I think it's probably safe to say, though, that Microsoft would have eventually wanted to roll it out everywhere. Um, there's been such a backlash against it, though, though I've begun to hear whispers that they are trying to memory hole the whole thing. You know, in six months from now, it's going to what? Recall? I don't recall us saying anything. Yeah, we can't remember anything about recall. No, we would not have. Microsoft would never have. Yeah.

01:27:18 - Rob Campbell (Co-host)
Oh yeah, I've heard they've been pretty silent on it too, I think for news organizations and stuff asking them questions just quietly.

01:27:27 - Jonathan Bennett (Host)
Yes, the crazy thing about it is it's like it caught them by surprise, Like thousands of employees at Microsoft, you know hundreds of people, at least dozens, at least dozens of people would have had to sign off on this, and it's like they were all caught by surprise that people would have a problem with this. I'm I'm a little flabbergasted by that, but anyway, all right, that was not on the roadmap for today, but it's what we covered. Uh, let's get to tips. Let's go to David. Uh ping with a graph.

01:28:10 - David Ruggles (Co-host)
Uh, uh, ping with a graph. Oh yes, so I've got a gping and I have a screen to share. Um, let me see what happens if I do this, ah cool makes a little bit bigger, all right.

So it is called gping and it is cross-platform. I've got a link to the GitHub project, but I actually found it this week because I needed to do some ping testing as I was swapping out network equipment at a client. And what's really cool about it is you can do a list of IP addresses and when you run it it generates a little chart. Is you can do a list of IP addresses and when you run it it generates a little chart. It gives you details up at the top about your jitter, your average ping, your min, your max, and it makes this nice little graphical chart that it just constantly keeps updating so you can use it. I was using it inside a network as we were swapping out routers to make sure that we weren't introducing any extra latency between VLANs and also checking internet. So in this case I'm pinging both Google's DNS public DNS and Cloudflare's public DNS, and it's pretty nifty, so there's not a whole lot to talk about, but it works quite well and it did what I needed to do.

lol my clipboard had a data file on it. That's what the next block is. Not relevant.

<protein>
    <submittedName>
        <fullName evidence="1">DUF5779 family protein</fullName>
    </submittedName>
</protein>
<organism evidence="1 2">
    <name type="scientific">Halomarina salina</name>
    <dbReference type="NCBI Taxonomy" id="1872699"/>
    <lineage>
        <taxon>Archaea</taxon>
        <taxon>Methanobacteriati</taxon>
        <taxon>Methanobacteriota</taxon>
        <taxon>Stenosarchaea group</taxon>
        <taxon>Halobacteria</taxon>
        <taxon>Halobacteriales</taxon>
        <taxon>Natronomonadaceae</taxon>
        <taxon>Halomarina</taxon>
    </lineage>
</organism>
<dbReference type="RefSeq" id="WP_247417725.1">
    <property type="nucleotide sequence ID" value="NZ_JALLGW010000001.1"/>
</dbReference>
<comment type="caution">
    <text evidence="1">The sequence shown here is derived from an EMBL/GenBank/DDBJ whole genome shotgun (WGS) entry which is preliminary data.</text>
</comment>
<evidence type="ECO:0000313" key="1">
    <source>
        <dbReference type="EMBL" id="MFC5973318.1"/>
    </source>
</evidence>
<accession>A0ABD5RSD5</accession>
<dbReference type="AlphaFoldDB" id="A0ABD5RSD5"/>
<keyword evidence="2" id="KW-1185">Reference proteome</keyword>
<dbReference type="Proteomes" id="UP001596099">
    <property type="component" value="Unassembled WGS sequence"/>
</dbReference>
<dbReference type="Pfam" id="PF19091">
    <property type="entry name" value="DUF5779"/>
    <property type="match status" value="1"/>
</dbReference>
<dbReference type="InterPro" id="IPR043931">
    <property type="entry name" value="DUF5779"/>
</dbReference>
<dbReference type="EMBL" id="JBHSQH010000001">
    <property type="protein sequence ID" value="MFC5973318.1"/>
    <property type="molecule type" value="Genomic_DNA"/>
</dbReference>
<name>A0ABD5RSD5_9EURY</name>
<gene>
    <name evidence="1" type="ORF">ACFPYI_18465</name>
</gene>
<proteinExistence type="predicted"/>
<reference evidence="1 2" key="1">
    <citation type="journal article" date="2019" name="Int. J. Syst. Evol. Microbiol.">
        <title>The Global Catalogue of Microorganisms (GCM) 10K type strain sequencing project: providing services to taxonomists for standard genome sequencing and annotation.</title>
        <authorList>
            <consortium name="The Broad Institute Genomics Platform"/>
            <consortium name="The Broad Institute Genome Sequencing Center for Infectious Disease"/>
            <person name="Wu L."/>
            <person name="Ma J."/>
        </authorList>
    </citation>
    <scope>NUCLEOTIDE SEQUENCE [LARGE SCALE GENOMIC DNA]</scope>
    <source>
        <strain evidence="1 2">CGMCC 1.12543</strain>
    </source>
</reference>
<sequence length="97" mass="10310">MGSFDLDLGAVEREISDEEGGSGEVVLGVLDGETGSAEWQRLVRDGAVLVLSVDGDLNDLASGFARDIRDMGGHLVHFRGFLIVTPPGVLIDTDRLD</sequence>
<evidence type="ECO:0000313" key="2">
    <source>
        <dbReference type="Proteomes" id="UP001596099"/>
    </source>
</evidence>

01:29:26 - Jonathan Bennett (Host)
Very cool. I like that. That looks really cool. I wonder if it will support pinging IPv4 and IPv6 at the same time.

01:29:36 - David Ruggles (Co-host)
Oh, that's an interesting question that I can't answer because I do not have IPv6 from Spectrum.

01:29:43 - Jonathan Bennett (Host)
I will. I'll see if I can get it downloaded and installed and take a look at it.

01:29:49 - Rob Campbell (Co-host)
Let's see Nobody cares about IPv6.

01:29:52 - Jonathan Bennett (Host)
Stop, stop trying to make it a. Thing.

01:29:56 - Rob Campbell (Co-host)
Stop trying to make it a thing. It's not going to happen. Yes, it can.

01:30:00 - David Ruggles (Co-host)